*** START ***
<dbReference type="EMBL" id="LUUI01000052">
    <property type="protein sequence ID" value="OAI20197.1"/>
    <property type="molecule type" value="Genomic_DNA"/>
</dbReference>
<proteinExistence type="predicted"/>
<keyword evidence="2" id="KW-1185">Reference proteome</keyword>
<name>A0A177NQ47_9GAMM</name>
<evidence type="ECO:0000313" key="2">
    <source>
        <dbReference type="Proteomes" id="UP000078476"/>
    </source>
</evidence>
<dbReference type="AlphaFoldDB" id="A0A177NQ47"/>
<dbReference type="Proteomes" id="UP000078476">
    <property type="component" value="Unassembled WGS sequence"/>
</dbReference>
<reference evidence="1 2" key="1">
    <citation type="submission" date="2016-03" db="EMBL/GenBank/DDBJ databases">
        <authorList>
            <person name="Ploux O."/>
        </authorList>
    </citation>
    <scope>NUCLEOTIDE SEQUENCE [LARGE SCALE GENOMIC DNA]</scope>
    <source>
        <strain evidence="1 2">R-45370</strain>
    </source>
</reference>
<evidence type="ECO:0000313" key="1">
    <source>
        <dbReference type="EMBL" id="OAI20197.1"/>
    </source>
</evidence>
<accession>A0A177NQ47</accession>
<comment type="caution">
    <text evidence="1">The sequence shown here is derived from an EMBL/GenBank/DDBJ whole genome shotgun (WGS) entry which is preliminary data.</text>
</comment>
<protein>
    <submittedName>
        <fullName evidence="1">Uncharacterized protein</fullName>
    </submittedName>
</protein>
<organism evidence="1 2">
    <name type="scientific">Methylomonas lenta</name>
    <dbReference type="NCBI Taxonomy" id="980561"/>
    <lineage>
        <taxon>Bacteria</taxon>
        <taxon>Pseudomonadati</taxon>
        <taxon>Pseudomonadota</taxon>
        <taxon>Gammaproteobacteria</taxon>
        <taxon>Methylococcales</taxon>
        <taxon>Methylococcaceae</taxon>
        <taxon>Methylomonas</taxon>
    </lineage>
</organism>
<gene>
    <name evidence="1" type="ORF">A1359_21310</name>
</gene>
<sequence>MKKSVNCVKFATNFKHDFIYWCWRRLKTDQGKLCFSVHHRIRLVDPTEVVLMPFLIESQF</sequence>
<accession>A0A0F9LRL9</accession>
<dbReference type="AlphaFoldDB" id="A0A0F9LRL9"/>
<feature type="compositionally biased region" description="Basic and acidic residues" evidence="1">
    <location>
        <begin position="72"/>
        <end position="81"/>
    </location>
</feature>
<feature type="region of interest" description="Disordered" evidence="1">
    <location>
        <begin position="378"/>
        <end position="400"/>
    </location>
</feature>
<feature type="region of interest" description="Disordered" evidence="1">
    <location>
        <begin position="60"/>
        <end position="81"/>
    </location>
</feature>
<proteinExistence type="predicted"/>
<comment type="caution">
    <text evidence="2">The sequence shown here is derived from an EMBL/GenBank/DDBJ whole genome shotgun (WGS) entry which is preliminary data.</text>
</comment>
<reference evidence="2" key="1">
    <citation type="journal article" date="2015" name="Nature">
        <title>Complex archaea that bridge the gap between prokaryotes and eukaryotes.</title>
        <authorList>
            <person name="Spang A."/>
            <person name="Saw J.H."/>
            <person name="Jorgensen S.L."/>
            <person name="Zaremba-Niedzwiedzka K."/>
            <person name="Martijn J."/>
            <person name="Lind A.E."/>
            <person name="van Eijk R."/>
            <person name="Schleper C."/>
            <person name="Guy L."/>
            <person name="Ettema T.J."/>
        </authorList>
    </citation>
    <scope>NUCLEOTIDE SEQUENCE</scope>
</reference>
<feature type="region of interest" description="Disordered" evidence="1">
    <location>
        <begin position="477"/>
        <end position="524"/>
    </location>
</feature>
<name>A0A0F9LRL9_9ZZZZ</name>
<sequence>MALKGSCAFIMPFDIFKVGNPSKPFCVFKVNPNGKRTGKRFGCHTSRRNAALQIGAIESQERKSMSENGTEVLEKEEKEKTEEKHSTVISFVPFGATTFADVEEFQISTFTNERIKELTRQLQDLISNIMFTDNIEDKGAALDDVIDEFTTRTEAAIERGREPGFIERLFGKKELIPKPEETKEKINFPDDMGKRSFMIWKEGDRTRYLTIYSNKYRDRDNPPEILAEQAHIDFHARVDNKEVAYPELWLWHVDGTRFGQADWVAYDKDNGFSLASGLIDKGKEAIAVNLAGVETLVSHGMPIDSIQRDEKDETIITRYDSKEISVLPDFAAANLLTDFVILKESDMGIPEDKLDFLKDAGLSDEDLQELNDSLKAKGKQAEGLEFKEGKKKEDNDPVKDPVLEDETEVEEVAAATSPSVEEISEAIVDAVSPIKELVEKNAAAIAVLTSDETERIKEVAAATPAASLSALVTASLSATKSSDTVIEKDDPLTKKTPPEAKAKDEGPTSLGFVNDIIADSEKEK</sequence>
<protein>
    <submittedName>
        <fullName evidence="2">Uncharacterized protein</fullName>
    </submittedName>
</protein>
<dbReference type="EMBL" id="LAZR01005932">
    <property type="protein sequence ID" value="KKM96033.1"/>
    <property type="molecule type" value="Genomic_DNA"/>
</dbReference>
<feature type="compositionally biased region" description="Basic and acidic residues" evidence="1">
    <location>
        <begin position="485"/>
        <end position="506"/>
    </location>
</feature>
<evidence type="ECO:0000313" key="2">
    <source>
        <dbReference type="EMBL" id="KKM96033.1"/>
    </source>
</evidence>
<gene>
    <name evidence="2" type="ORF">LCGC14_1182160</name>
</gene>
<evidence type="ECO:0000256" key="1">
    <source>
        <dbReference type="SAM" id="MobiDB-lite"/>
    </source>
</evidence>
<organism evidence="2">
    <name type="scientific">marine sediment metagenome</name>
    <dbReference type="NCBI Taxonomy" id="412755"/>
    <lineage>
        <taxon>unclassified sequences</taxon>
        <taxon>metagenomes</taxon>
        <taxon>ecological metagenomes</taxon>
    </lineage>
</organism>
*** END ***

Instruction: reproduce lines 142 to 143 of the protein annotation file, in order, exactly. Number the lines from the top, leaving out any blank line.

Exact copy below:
        <taxon>metagenomes</taxon>
        <taxon>ecological metagenomes</taxon>